Gold sales heat up in Europe after Trump win but not in U.S.

Gold sales heat up in Europe after Trump win but not in U.S.

Donald Trump's U.S. presidential victory has spurred safe-haven buying of physical gold in Europe, but traditional bullion holders in the United States are standing pat. After all, many of them are optimistic after voting for Trump.

The contrast in reactions to Trump's surprise victory shows a wide difference in how investors in the two markets evaluate risk. For many outside the United States, Trump's pledge to rewrite the playbook on trade and international relations prompted defensive gold buying. U.S. investors were more likely to be dumping gold in favor of stocks and bonds.

U.S. precious metals investors "view a Trump victory as a good thing and, therefore, there's not a tremendous amount of panic," said Tarek Saab, chief operating officer and co-founder of Texas Precious Metals. Saab was a finalist in Trump's reality TV show "The Apprentice" in 2006 and has golfed and dined with him.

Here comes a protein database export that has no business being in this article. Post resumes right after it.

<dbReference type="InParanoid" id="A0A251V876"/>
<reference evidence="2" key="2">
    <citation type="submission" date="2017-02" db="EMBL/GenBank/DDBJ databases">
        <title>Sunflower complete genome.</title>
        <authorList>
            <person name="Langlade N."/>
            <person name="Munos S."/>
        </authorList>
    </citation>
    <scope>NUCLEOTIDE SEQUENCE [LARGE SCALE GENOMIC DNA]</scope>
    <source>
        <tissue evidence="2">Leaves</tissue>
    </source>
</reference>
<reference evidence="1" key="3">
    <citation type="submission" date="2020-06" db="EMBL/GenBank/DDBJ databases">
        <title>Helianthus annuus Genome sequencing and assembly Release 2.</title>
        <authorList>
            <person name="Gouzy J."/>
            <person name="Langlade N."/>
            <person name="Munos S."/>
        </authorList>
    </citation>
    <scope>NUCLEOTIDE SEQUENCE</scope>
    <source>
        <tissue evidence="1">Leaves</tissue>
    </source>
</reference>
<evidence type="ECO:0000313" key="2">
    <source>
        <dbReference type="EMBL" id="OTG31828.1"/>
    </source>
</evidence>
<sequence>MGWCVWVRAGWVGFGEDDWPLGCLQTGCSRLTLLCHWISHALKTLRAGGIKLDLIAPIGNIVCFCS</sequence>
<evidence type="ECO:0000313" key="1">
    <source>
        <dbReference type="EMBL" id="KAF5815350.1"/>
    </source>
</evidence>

"Since the majority of our client base were Trump supporters ... that's the reason we've seen a bit of slowness in the industry."

Texas Precious Metals' sales have tapered off around 20 percent in November from pre-election sales in October, the highest selling month of 2016 so far, Saab said.Gold is a traditional safe haven commodity that people buy in times of uncertainty, what some call a "fear trade."

Holdings of the world's largest gold-backed exchange-traded fund, SPDR Gold Trust, which trades on NYSE Arca in the United States as well as other exchanges, have slid 4.8 percent since rising the day after the election. That was the biggest eight-day drop since April 2013. [HLDSPDRGT=XAU][GOL/ETF]

Spot gold prices soared nearly 5 percent above $1,337 an ounce after the election, but have swooned since then to a 5-1/2-month low near $1,200.

"I feel as though Trump is generally positive for the economy and I am hopeful that a Trump presidency will help reignite our sluggish economics," said Saab.

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